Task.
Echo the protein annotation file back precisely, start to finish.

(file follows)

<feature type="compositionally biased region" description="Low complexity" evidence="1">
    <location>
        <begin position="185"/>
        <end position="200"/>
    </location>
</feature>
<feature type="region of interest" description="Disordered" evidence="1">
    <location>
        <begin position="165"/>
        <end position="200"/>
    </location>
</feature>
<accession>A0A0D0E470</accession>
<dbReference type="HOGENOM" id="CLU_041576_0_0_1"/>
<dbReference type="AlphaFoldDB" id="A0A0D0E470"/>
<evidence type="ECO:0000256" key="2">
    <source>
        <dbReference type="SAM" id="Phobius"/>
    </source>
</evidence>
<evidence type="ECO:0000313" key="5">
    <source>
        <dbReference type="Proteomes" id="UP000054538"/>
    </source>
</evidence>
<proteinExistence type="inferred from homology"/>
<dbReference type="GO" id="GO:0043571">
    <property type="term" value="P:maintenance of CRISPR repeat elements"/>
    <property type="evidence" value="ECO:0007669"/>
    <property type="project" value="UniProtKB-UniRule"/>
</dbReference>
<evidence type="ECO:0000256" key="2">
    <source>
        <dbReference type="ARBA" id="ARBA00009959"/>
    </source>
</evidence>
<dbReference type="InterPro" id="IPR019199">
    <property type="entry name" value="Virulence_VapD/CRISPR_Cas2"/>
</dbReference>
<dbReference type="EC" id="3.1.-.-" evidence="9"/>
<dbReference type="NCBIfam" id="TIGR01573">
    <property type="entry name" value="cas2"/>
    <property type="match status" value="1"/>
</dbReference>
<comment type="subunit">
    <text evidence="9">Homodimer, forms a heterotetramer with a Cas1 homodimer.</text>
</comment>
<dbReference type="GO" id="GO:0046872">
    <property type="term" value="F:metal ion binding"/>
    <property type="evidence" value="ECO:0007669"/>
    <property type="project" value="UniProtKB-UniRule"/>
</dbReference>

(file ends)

<feature type="compositionally biased region" description="Low complexity" evidence="1">
    <location>
        <begin position="185"/>
        <end position="200"/>
    </location>
</feature>
<feature type="region of interest" description="Disordered" evidence="1">
    <location>
        <begin position="165"/>
        <end position="200"/>
    </location>
</feature>
<accession>A0A0D0E470</accession>
<dbReference type="HOGENOM" id="CLU_041576_0_0_1"/>
<dbReference type="AlphaFoldDB" id="A0A0D0E470"/>
<evidence type="ECO:0000256" key="2">
    <source>
        <dbReference type="SAM" id="Phobius"/>
    </source>
</evidence>
<evidence type="ECO:0000313" key="5">
    <source>
        <dbReference type="Proteomes" id="UP000054538"/>
    </source>
</evidence>
<proteinExistence type="inferred from homology"/>
<dbReference type="GO" id="GO:0043571">
    <property type="term" value="P:maintenance of CRISPR repeat elements"/>
    <property type="evidence" value="ECO:0007669"/>
    <property type="project" value="UniProtKB-UniRule"/>
</dbReference>
<evidence type="ECO:0000256" key="2">
    <source>
        <dbReference type="ARBA" id="ARBA00009959"/>
    </source>
</evidence>
<dbReference type="InterPro" id="IPR019199">
    <property type="entry name" value="Virulence_VapD/CRISPR_Cas2"/>
</dbReference>
<dbReference type="EC" id="3.1.-.-" evidence="9"/>
<dbReference type="NCBIfam" id="TIGR01573">
    <property type="entry name" value="cas2"/>
    <property type="match status" value="1"/>
</dbReference>
<comment type="subunit">
    <text evidence="9">Homodimer, forms a heterotetramer with a Cas1 homodimer.</text>
</comment>
<dbReference type="GO" id="GO:0046872">
    <property type="term" value="F:metal ion binding"/>
    <property type="evidence" value="ECO:0007669"/>
    <property type="project" value="UniProtKB-UniRule"/>
</dbReference>